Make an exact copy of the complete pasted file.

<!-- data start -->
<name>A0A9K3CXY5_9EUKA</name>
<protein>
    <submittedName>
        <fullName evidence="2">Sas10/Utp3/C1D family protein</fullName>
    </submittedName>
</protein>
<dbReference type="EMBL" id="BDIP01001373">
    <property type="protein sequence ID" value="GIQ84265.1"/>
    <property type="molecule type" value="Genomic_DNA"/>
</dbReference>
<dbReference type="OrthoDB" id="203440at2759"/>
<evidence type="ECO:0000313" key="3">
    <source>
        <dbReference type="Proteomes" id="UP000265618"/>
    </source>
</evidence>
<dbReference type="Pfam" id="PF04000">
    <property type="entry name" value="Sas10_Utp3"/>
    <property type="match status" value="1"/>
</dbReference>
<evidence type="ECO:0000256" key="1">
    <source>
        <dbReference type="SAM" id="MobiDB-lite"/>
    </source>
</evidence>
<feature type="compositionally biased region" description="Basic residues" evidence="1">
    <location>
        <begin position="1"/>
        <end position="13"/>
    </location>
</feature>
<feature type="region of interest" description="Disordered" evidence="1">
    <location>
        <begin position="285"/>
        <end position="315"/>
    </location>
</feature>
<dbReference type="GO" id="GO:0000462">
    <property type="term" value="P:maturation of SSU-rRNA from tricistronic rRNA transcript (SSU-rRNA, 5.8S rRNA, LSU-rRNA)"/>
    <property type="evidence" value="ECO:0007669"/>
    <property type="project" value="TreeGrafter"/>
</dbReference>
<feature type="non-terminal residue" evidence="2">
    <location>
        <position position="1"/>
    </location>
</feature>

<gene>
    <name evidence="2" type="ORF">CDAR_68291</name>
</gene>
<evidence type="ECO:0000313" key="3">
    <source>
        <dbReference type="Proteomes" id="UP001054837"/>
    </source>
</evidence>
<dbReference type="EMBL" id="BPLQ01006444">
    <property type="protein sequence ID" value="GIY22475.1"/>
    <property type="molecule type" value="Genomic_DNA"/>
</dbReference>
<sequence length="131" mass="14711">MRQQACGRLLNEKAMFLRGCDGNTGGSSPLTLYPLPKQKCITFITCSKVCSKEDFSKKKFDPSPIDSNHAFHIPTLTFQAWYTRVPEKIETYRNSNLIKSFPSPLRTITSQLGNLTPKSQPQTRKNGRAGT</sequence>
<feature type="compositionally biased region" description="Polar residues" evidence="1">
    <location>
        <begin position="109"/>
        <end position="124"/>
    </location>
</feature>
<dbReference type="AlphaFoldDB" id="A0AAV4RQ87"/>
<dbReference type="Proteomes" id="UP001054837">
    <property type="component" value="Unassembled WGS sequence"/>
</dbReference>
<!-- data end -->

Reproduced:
<name>A0A9K3CXY5_9EUKA</name>
<protein>
    <submittedName>
        <fullName evidence="2">Sas10/Utp3/C1D family protein</fullName>
    </submittedName>
</protein>
<dbReference type="EMBL" id="BDIP01001373">
    <property type="protein sequence ID" value="GIQ84265.1"/>
    <property type="molecule type" value="Genomic_DNA"/>
</dbReference>
<dbReference type="OrthoDB" id="203440at2759"/>
<evidence type="ECO:0000313" key="3">
    <source>
        <dbReference type="Proteomes" id="UP000265618"/>
    </source>
</evidence>
<dbReference type="Pfam" id="PF04000">
    <property type="entry name" value="Sas10_Utp3"/>
    <property type="match status" value="1"/>
</dbReference>
<evidence type="ECO:0000256" key="1">
    <source>
        <dbReference type="SAM" id="MobiDB-lite"/>
    </source>
</evidence>
<feature type="compositionally biased region" description="Basic residues" evidence="1">
    <location>
        <begin position="1"/>
        <end position="13"/>
    </location>
</feature>
<feature type="region of interest" description="Disordered" evidence="1">
    <location>
        <begin position="285"/>
        <end position="315"/>
    </location>
</feature>
<dbReference type="GO" id="GO:0000462">
    <property type="term" value="P:maturation of SSU-rRNA from tricistronic rRNA transcript (SSU-rRNA, 5.8S rRNA, LSU-rRNA)"/>
    <property type="evidence" value="ECO:0007669"/>
    <property type="project" value="TreeGrafter"/>
</dbReference>
<feature type="non-terminal residue" evidence="2">
    <location>
        <position position="1"/>
    </location>
</feature>

<gene>
    <name evidence="2" type="ORF">CDAR_68291</name>
</gene>
<evidence type="ECO:0000313" key="3">
    <source>
        <dbReference type="Proteomes" id="UP001054837"/>
    </source>
</evidence>
<dbReference type="EMBL" id="BPLQ01006444">
    <property type="protein sequence ID" value="GIY22475.1"/>
    <property type="molecule type" value="Genomic_DNA"/>
</dbReference>
<sequence length="131" mass="14711">MRQQACGRLLNEKAMFLRGCDGNTGGSSPLTLYPLPKQKCITFITCSKVCSKEDFSKKKFDPSPIDSNHAFHIPTLTFQAWYTRVPEKIETYRNSNLIKSFPSPLRTITSQLGNLTPKSQPQTRKNGRAGT</sequence>
<feature type="compositionally biased region" description="Polar residues" evidence="1">
    <location>
        <begin position="109"/>
        <end position="124"/>
    </location>
</feature>
<dbReference type="AlphaFoldDB" id="A0AAV4RQ87"/>
<dbReference type="Proteomes" id="UP001054837">
    <property type="component" value="Unassembled WGS sequence"/>
</dbReference>